Re: Åland

From: Hans Aberg (
Date: Tue Nov 08 2005 - 12:50:28 CST

  • Next message: Hans Aberg: "Re: Origin of the U+nnnn notation"

    On 8 Nov 2005, at 16:49, Philippe Verdy wrote:

    >>> Or "groups of islands" (and a province): sorry I did not think of
    >>> that. My Bonnier's Encyclopedia from 1967 suggests that the word
    >>> Åland comes from Primitive Norse: either Ahwiland, "land of island",
    >>> or "Ahvaland", "land of water"....
    >> From: "Marion Gunn" <>:
    >> That makes sense. How interesting! The Irish word for 'river' is
    >> 'abha',
    >> with historical pronunciationa like both 'ahva' and 'ahwa' - until
    >> now, I had not considered a Norse association for that particular
    >> word.

    It may still not be: One linguist said that if words in different
    languages sound alike, they are probably not etymologically related,
    as there are transition rules how sounds normally are altered. There
    is a Swedish word "å" meaning (a type of) river, but it may be
    unrelated to the "Å" in "Åland". I do not know; I'm not a linguist.

    > And what is the origin of the name of the "Oland" islands (part of
    > the Swedish territory, and that has a very similar prununciation,
    > and not very far to the South of Åland Islands in the Baltic sea)

    The dictionary above only lists Oland, with no etymology, as a county
    of the Swedish province Uppsala, the latter probably meaning
    "upplanden", i.e., the area up land, beyond the coastal area. The
    province Uppland cut the capital city Stockholm in the middle, the
    lower part being Södermanland (= Sörmland), i.e. the land of the
    Southern men (i.e., living to the south of Uppland). The Swedish
    Academy's Word book SAOB
    lists "oland" as meaning "un-land" ("o" is a way to negate the word
    following it), i.e., a wilderness or inaccessible area.

    So "Oland" and "Åland" probably have nothing in common.

    On 8 Nov 2005, at 18:09, Erkki Kolehmainen wrote:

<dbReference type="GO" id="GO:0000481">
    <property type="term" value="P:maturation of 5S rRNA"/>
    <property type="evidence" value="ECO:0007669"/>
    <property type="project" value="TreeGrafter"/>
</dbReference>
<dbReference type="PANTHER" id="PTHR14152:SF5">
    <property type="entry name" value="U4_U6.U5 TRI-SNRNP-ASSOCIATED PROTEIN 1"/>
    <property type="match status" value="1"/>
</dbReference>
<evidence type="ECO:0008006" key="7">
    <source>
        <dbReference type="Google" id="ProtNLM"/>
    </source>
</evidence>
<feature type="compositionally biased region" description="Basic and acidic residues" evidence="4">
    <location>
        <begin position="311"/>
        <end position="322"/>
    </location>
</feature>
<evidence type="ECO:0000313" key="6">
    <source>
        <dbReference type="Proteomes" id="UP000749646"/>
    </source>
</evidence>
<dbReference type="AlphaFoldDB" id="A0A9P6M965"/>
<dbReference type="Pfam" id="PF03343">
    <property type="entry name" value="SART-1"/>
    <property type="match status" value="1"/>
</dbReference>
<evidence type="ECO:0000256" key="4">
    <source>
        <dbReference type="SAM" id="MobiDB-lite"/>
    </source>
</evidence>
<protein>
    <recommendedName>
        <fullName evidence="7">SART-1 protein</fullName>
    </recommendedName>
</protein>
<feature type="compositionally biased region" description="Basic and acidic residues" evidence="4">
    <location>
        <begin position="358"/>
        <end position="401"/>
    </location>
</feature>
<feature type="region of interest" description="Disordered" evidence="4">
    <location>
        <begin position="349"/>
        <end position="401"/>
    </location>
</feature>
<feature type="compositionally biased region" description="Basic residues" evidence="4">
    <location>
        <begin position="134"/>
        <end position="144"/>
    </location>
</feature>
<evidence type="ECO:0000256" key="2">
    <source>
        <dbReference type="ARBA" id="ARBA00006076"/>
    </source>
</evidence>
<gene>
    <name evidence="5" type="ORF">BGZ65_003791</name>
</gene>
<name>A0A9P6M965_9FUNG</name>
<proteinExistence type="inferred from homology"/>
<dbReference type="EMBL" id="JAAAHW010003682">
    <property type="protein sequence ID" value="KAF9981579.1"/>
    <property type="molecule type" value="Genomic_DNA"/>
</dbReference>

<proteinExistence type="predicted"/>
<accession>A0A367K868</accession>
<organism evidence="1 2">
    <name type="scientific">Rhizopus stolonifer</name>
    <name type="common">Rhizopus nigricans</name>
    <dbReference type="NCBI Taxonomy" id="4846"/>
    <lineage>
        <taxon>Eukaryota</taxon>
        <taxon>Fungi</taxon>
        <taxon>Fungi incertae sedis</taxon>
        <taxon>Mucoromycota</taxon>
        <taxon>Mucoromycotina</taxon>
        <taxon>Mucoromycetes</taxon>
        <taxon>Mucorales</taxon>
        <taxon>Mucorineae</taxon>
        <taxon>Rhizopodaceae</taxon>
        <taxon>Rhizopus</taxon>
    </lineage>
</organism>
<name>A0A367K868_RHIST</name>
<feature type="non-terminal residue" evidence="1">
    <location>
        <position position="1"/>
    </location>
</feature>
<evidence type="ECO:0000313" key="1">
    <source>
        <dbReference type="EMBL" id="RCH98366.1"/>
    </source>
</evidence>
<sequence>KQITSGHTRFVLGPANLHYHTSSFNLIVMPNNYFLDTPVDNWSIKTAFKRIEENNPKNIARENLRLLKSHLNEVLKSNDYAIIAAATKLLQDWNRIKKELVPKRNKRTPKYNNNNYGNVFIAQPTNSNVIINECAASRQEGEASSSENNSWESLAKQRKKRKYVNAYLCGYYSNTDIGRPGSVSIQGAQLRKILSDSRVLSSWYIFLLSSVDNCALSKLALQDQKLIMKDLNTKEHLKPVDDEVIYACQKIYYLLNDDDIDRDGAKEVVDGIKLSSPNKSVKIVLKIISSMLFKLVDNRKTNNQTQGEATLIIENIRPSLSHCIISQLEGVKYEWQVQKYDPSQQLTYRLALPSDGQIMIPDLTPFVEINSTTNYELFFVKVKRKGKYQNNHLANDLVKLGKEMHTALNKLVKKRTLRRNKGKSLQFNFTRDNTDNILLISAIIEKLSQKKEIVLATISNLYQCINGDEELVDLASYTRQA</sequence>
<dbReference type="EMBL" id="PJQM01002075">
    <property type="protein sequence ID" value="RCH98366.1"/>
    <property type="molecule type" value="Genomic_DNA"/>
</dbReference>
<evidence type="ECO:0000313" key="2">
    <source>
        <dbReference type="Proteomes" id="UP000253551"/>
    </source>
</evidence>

> FYI: What you refer to as Oland is actually Öland in Swedish, and
    > thus its pronunciation is quite different from that of Åland.

    Unless you mean "Öland", in which case "Ö" is the Swedish word for
    island. So it means "the island land", perhaps an indication of its
    size. And "ö" is pronounced similar to the "a" in the English word
    "about", but is long.

    > when you know that many people in Åland speak Swedish preferably to
    > Finnish?

    Linguistically, Åland population was (in the 1960'ies) 96.4% Swedish
    by the encyclopedia above, the dialect being Finno-Swedish. (One
    might keep in mind that nowadays there are more people with Finnish
    as first language living in Sweden, than there are people with
    Swedish as first language living in Finland.)

    > Is there really a difference of pronunciation between Oland and
    > Åland in Swedish ?

    Here, the Swedish "o" is pronounced similar to English "o" in "cool",
    and the "å" as the "a" in "fall".

    > May this justify the fact that Ålanders prefer not speaking about
    > Åland Islands, due to possible confusion with the Swedish Oland
    > Islands in oral speech ?

    One etymology of the name "Åland" suggests that it is as appropriate
    to call it the "Åland Islands" as saying "The Isle of Wight Island".
    If Oland is a county, it is natural to add "islands" when speaking
    about its islands, if it now would have contained some islands.

    Therefore, geographical name conventions intended to streamline the
    naming may actually confuse the semantics.

       Hans Aberg

    This archive was generated by hypermail 2.1.5 : Tue Nov 08 2005 - 14:57:42 CST